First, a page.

Sunderland manager Martin O'Neill has rejected allegations by Newcastle boss Alan Pardew that his side played "ugly" in last Sunday's Tyne-Wear derby.
In his post-match interview, Pardew suggested the Wearsiders had "come to upset us" and criticised an early challenge by midfielder Lee Cattermole.
"The half-time stats are a total contradiction to what their manager said," O'Neill told BBC Newcastle.
"They've twice the number of bookings we have, and twice as many fouls."
He added: "It was an extraordinary analysis of the game, and that's what I've set out to defend, as much as anything else."
Pardew's comments followed an ill-tempered 1-1 draw on Tyneside in which nine yellow cards and two reds were issued by referee Mike Dean.
Shola Ameobi's late equaliser rescued a point for the home side and denied Sunderland a first win on their rivals' patch for over a decade after Nicklas Bendtner's first-half spot-kick had put them ahead.
"You think you've watched the game, given a reasonable analysis, certainly your own viewpoint, and then you hear the opposition manager saying that Sunderland had a game plan to upset them, to unnerve them, to basically - and he used the word ugly - attempt to kick them off the pitch.
"Lee Cattermole was booked after a minute and a half and quite rightly so too. The second foul was committed by ourselves when [Jonas] Gutierrez goes by Seb Larsson and Phil Bardsley after three and a half minutes.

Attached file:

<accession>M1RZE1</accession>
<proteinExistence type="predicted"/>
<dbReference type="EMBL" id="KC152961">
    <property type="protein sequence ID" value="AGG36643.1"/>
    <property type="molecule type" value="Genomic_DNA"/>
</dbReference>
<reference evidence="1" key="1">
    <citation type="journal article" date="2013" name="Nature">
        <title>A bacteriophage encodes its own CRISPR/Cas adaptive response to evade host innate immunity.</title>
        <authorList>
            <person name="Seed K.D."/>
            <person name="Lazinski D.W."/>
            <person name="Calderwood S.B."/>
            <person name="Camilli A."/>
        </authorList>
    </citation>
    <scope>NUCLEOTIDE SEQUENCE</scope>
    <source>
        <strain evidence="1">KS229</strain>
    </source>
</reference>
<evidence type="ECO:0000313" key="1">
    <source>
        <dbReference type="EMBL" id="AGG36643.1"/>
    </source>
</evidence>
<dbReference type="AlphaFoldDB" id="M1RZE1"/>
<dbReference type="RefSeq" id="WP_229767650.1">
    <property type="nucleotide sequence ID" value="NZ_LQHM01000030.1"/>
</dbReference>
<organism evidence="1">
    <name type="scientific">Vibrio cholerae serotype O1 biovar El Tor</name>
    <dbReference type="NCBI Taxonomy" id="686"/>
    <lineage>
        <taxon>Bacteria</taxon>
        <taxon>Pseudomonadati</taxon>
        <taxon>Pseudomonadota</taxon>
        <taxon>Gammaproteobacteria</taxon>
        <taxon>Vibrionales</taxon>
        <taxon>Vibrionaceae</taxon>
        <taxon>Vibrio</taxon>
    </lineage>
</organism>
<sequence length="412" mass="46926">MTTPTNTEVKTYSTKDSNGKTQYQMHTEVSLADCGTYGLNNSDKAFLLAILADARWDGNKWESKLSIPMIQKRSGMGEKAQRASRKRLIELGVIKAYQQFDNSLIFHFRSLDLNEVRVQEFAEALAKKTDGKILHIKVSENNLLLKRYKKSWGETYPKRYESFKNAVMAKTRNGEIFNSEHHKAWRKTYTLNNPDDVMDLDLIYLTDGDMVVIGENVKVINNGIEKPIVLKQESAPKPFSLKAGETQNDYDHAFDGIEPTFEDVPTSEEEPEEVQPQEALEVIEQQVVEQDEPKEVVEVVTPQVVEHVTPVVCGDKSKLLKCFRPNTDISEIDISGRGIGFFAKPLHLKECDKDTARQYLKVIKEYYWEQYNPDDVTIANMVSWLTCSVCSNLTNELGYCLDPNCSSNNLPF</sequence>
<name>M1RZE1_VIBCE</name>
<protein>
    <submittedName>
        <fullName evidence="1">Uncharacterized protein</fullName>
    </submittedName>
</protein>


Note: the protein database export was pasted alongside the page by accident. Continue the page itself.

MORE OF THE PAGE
"The irony is that we didn't commit another foul then for about 17 minutes, during which time they conceded seven."
"This is an opportunity for me to set the record straight as it were.
"It's not a case of taking moral high ground, but putting across what I felt during the course of the game almost entirely the opposite of what their manager was saying."
O'Neill was critical of both Stephane Sessegnon and Cattermole in his own post-match thoughts, with the red-carded duo receiving three and four match bans respectively.
However, the Black Cats boss was also unhappy with Magpies midfielder Cheick Tiote for his role in the former's dismissal.
"Sessegnon deserved to be sent off the pitch, I said that at the time, because he raised his arm in retaliation," said O'Neill.
"He's flung an arm back in the manner that, if the referee sees, he has no option but to send him off.
"Tiote, this 'hard-man' of the Premier League, has clutched part of his anatomy that wasn't even touched, he was hit between the chest and neck, enough to hit a fly over.
"He's gone down two and a half seconds after the incident, and rolled around 14 times."
However, O'Neill was convinced his player Meyler reacted appropriately to the tackle, whereas Ivory Coast international Tiote did not on Sunday.
"I had a disagreement with Tony Pulis in the sense that he picked out an incident where Huth was sent off because he had fouled Meyler, and his after-match comment was that he thought too much of this was creeping into the game, where players are getting other players sent off.
"I actually agreed with him, but I felt he had chosen the wrong subject this time in David Meyler.
"This would be the type of thing Tony Pulis would be referring to, and that is not at all exonerating Sessegnon. He will be fined accordingly as will Cattermole," O'Neill added.